Time-Dependent Variations in Urine Output After Renal Transplantation

H. T. Khosroshahi, R. Oskui, M. M. Shoja, R. S. Tubbs, M. R. Ardalan

Research output: Contribution to journalArticlepeer-review

4 Scopus citations


Introduction: Diuresis begins soon after renal transplantation. Although controversial, early post kidney transplant urine volume may correlate with favorable short- and long-term allograft survival. The aim of the present study was to examine the potential changes in urine volume within the first 6 months after renal transplantation. Methods: In a prospective study, the first month serum creatinine level and daily urine volume were measured at 24 and 48 hours, and at 1 month after renal transplantation in patients with stable kidney function without the evidence of allograft rejection (n = 54). Fifteen patients were also followed for their urine output at least 6 months post kidney transplantation. Data are expressed in mean values ± SD. Statistical analysis was performed by SPSS version 13.0 using ANOVA. Correlation between continuous variables was performed using the Pearson test. The P value was set at .05. Results: The mean age of the renal allograft recipients was 35.5 ± 12.1 years with a male to female ratio of ∼1.3. The mean first month serum creatinine was 1.26 ± 0.4 mg/dL. The mean urine outputs were 10.06 ± 5.89, 5.45 ± 3.05, and 3.44 ± 1.25 L at 24 and 48 hours and 1 month post renal transplantation. Those patients who were followed for 6 months post transplant (n = 15) were observed to have a mean urine volume of 3.20 ± 1.24 L at the end of this period. This trend showed that urine volume steadily decreased from 24 and 48 hours to 1 month after renal transplantation (P < .05). However, urine volumes were rather comparable at one month and 6 months after transplantation (P > .05). A positive correlation was found between the first-month serum creatinine and the urine volume at one month (r = 0.302 and P = .035). Conclusion: Although urine volume showed considerable variation early after renal transplantation, it stabilized by 1 month after transplantation, which was also positively correlated with the first-month serum creatinine. Moreover, we concluded that in stable patients, the final urine output was related to early graft function.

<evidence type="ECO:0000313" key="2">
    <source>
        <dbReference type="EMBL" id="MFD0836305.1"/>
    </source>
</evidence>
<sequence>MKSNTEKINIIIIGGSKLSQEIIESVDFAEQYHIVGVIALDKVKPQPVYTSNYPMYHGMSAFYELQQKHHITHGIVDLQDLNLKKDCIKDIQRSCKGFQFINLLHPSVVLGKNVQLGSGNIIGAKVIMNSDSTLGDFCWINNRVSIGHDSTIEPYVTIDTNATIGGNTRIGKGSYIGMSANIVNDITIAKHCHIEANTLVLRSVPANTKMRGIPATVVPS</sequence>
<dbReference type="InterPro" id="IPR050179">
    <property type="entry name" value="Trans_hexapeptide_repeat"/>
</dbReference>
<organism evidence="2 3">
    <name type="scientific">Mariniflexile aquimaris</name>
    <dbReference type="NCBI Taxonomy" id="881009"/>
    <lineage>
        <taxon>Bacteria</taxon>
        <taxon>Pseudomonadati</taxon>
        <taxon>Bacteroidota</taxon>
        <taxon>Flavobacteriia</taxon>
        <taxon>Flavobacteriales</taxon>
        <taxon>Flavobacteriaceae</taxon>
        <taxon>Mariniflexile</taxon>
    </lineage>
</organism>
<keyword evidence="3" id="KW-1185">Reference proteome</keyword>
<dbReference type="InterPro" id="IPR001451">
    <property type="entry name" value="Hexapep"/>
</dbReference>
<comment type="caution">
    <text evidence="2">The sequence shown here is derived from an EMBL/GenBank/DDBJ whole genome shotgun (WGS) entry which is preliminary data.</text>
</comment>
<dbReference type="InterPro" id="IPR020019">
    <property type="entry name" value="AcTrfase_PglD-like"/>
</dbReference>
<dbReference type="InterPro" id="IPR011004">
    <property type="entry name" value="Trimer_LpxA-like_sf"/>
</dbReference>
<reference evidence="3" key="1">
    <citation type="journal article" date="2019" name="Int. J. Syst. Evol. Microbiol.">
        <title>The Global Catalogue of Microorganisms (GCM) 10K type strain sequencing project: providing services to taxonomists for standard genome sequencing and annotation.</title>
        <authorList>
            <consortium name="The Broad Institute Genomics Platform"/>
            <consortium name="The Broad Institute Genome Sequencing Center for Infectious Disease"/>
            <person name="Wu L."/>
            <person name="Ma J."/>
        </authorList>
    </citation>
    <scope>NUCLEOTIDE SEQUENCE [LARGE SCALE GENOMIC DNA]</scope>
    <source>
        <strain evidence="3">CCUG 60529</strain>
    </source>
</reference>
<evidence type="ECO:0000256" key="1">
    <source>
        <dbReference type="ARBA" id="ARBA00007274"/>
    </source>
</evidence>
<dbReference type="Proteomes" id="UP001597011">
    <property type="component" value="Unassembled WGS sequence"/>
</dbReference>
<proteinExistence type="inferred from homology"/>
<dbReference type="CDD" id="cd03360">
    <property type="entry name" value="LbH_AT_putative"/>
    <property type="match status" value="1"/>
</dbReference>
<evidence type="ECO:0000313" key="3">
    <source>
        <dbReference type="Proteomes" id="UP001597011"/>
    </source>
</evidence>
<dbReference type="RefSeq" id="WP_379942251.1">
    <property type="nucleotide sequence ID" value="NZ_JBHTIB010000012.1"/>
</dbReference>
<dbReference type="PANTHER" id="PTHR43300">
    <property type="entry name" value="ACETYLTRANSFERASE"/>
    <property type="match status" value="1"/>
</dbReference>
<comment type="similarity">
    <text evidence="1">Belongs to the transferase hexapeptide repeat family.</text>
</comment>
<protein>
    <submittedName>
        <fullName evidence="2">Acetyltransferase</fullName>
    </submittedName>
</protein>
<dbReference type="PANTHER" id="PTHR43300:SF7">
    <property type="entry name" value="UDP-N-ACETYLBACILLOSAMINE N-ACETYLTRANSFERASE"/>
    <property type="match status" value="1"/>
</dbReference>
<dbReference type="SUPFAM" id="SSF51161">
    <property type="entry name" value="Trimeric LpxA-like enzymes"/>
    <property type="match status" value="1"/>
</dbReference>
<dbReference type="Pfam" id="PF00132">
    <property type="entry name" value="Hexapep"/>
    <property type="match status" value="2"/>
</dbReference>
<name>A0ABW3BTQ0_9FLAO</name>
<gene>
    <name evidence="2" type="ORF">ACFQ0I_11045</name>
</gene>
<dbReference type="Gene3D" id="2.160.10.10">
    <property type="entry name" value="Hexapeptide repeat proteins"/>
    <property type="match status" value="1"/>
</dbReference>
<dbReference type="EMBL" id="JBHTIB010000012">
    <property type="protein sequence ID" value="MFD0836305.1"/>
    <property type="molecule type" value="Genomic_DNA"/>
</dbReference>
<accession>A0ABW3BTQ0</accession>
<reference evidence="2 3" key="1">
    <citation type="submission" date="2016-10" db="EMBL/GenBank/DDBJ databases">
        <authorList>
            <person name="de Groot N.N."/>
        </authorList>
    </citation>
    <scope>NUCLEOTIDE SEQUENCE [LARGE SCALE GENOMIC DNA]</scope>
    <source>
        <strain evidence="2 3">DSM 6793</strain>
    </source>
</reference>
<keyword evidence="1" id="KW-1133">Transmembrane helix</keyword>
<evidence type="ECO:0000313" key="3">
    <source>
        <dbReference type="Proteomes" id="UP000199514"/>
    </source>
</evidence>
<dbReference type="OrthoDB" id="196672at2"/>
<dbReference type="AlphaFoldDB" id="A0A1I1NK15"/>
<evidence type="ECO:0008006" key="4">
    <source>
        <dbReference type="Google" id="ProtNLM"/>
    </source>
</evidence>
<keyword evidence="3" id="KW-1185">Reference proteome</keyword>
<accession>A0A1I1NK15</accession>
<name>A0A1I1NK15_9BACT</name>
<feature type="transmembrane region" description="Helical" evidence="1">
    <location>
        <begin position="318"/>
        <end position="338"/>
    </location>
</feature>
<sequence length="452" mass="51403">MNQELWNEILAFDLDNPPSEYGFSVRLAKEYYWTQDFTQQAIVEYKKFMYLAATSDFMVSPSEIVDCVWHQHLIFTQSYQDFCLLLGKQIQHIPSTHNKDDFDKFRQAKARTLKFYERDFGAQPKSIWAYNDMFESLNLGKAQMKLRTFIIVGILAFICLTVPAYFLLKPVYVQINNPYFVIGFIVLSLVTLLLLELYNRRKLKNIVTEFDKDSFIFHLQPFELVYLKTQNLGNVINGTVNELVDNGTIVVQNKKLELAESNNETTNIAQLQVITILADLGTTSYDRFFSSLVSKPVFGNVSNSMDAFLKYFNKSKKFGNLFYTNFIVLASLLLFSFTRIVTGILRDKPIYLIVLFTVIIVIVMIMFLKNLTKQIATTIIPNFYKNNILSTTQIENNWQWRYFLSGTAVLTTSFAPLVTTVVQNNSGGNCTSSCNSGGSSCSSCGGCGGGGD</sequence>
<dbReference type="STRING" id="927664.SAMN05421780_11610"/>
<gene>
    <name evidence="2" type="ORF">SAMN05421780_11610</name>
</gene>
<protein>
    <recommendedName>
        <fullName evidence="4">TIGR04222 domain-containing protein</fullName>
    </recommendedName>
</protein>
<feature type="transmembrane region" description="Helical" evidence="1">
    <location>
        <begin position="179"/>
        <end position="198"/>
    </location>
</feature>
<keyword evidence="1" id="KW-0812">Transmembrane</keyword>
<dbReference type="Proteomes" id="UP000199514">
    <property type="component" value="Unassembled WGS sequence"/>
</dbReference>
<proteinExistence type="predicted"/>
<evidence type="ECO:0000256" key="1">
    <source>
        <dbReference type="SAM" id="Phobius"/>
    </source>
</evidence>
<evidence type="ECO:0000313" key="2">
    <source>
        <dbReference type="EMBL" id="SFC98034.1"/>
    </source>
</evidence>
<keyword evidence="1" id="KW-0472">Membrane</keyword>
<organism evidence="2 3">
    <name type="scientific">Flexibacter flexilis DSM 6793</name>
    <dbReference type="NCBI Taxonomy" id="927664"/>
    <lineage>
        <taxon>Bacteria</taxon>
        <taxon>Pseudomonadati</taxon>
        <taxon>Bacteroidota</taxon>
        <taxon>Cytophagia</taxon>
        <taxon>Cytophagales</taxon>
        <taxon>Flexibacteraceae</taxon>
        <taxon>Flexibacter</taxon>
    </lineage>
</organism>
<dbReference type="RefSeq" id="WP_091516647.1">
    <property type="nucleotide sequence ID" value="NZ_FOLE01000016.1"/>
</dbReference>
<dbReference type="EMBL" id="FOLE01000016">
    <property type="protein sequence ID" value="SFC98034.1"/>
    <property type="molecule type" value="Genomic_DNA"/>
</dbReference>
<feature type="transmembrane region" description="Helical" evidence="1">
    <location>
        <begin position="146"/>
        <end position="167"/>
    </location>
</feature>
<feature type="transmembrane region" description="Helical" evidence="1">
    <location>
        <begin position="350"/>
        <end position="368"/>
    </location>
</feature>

Original languageEnglish (US)
Pages (from-to)932-933
Number of pages2
JournalTransplantation proceedings
Issue number4
StatePublished - May 2007
Externally publishedYes

ASJC Scopus subject areas

  • Surgery
  • Transplantation


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